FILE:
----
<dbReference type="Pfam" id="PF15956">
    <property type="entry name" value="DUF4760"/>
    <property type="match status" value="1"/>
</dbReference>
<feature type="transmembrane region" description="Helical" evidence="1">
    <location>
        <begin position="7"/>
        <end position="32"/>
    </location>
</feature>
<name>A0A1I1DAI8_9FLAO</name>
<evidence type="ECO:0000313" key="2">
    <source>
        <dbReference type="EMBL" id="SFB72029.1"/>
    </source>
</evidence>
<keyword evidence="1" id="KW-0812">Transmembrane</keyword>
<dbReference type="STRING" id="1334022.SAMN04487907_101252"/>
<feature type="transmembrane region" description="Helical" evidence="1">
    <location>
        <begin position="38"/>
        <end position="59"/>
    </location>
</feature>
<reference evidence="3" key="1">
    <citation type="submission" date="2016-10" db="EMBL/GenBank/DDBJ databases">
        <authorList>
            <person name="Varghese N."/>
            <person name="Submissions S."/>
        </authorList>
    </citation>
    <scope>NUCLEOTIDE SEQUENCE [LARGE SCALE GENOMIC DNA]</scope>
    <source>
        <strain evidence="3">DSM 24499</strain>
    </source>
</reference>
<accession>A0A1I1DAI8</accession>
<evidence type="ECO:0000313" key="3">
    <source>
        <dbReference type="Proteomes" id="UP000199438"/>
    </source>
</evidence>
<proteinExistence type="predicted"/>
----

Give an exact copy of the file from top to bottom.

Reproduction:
<dbReference type="Pfam" id="PF15956">
    <property type="entry name" value="DUF4760"/>
    <property type="match status" value="1"/>
</dbReference>
<feature type="transmembrane region" description="Helical" evidence="1">
    <location>
        <begin position="7"/>
        <end position="32"/>
    </location>
</feature>
<name>A0A1I1DAI8_9FLAO</name>
<evidence type="ECO:0000313" key="2">
    <source>
        <dbReference type="EMBL" id="SFB72029.1"/>
    </source>
</evidence>
<keyword evidence="1" id="KW-0812">Transmembrane</keyword>
<dbReference type="STRING" id="1334022.SAMN04487907_101252"/>
<feature type="transmembrane region" description="Helical" evidence="1">
    <location>
        <begin position="38"/>
        <end position="59"/>
    </location>
</feature>
<reference evidence="3" key="1">
    <citation type="submission" date="2016-10" db="EMBL/GenBank/DDBJ databases">
        <authorList>
            <person name="Varghese N."/>
            <person name="Submissions S."/>
        </authorList>
    </citation>
    <scope>NUCLEOTIDE SEQUENCE [LARGE SCALE GENOMIC DNA]</scope>
    <source>
        <strain evidence="3">DSM 24499</strain>
    </source>
</reference>
<accession>A0A1I1DAI8</accession>
<evidence type="ECO:0000313" key="3">
    <source>
        <dbReference type="Proteomes" id="UP000199438"/>
    </source>
</evidence>
<proteinExistence type="predicted"/>